As I state in my book, if *only* Americans took the time to get out of their pjs to go to Walmart, KFC or - heck - on a plane...Italians look good even when they're wearing faux-ripped jeans and a pair of Vans. So, they've let their guard down when it comes to honoring their dead...but, I still enjoy the whimsical scarf-wrapping which 25 years later I am still unable to replicate. A friend now living in Malta says that she used to ask an Italian neighbor to "do that thing you do" every time she went out of the house and wanted to wrap a scarf round her neck.
I saw an elder woman leaving her low income housing unit the other day. There she was, with her green loden wool skirt and matching jacket. Perfect hair and shoes to match. I stopped just to admire her as she got into a waiting car. It's the last vestiges of an age where unemployed men would don hats and berets in fine silk suits just to queue up for the unemployment line. I was watching history turn a page.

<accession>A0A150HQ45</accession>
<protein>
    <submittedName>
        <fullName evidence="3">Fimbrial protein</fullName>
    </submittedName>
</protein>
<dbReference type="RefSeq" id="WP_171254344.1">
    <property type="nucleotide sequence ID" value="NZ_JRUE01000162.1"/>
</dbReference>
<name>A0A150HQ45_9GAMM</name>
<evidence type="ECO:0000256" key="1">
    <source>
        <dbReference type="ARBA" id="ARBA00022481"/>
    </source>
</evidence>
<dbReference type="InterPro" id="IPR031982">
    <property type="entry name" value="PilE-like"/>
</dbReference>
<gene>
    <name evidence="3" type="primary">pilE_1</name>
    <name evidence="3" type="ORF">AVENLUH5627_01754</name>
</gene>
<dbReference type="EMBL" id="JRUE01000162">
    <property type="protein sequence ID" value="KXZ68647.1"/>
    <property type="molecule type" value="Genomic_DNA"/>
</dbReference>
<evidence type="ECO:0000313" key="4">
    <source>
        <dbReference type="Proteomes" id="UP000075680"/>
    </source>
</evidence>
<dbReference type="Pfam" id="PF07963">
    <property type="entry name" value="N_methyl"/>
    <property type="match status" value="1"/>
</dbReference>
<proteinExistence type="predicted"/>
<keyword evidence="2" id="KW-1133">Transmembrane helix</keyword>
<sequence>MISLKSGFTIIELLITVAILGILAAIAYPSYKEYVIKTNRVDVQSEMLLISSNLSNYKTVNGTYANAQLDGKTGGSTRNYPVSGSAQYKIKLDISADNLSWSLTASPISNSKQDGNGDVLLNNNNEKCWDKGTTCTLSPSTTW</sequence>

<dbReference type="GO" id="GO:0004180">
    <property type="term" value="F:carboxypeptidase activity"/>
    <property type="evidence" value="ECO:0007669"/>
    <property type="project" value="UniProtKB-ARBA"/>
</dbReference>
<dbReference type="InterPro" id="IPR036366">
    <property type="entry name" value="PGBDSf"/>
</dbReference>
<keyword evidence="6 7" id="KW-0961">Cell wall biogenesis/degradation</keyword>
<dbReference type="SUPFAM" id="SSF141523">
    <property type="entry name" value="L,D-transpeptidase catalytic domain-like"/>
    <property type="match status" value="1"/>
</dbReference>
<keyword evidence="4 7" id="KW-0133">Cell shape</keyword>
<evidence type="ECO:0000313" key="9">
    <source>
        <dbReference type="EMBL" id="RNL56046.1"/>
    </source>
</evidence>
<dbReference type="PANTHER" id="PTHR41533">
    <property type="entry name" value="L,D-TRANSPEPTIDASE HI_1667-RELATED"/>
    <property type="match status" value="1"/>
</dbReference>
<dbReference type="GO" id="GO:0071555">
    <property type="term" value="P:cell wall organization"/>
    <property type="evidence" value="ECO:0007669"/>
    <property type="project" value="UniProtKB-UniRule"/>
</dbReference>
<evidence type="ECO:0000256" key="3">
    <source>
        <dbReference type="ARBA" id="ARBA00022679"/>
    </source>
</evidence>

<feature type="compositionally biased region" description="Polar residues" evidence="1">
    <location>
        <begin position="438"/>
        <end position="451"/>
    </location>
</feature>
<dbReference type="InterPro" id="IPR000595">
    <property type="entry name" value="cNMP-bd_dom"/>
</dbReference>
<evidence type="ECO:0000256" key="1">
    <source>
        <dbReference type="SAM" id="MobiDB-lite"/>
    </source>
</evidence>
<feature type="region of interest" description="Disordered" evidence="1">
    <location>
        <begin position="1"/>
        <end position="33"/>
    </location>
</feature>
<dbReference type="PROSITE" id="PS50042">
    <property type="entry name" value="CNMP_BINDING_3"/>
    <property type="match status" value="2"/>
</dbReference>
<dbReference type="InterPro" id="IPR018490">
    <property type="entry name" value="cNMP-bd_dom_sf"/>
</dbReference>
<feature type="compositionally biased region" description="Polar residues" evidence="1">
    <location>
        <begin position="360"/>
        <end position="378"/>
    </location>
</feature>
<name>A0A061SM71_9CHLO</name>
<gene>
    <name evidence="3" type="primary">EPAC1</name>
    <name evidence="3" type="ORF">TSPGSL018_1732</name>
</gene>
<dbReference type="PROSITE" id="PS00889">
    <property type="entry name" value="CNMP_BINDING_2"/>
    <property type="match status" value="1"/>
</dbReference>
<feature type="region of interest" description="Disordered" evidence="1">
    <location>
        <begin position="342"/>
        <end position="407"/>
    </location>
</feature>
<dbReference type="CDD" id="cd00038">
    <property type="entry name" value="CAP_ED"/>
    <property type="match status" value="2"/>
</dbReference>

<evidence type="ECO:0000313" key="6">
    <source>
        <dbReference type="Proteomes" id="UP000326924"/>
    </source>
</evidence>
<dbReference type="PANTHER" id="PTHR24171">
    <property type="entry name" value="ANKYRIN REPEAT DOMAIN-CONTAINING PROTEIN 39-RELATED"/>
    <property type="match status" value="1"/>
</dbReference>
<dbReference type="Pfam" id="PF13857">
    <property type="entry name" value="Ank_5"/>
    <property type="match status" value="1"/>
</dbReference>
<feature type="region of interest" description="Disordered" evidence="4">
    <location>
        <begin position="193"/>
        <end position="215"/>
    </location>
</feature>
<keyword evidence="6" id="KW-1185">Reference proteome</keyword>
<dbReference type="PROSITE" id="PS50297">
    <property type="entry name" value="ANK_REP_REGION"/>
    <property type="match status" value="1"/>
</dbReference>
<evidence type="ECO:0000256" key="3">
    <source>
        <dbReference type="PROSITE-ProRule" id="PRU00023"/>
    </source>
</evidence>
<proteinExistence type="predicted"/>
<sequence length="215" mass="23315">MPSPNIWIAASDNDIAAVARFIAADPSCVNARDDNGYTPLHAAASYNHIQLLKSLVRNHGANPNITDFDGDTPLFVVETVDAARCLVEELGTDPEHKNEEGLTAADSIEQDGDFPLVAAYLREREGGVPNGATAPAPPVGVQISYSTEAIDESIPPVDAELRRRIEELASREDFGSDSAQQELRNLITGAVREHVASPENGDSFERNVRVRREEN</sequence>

Photograph by Alexander Beyer of an Italian lady 'vestita di tutto punto" - dressed to the nines - as featured in the street fashion blog Advanced Style.
The rant continues:
I was completely casual and comfortable and about to run out of the house but then stopped myself. I knew I would get "the look" from everyone had I done so. I turned right round to put on some make up, change my shirt, slap on a blazer and cute shoes...Only because this is the norm where I live. Honestly, in LA you could wear your pajamas out and no one gives a crap. But, here... I had on jeans, a t-shirt, sweater, and ugg boots and still had to do a double take and just say No.
The outdoors of any neighborhood all look like it's gangland territory. But the people behind those graffiti-splayed walls....well, I pray they never let that go..even when just stepping out to pick up a loaf of bread. But speaking of bread, just don't get me started on the French and how they look with a golden baguette tucked ever so neatly under arm...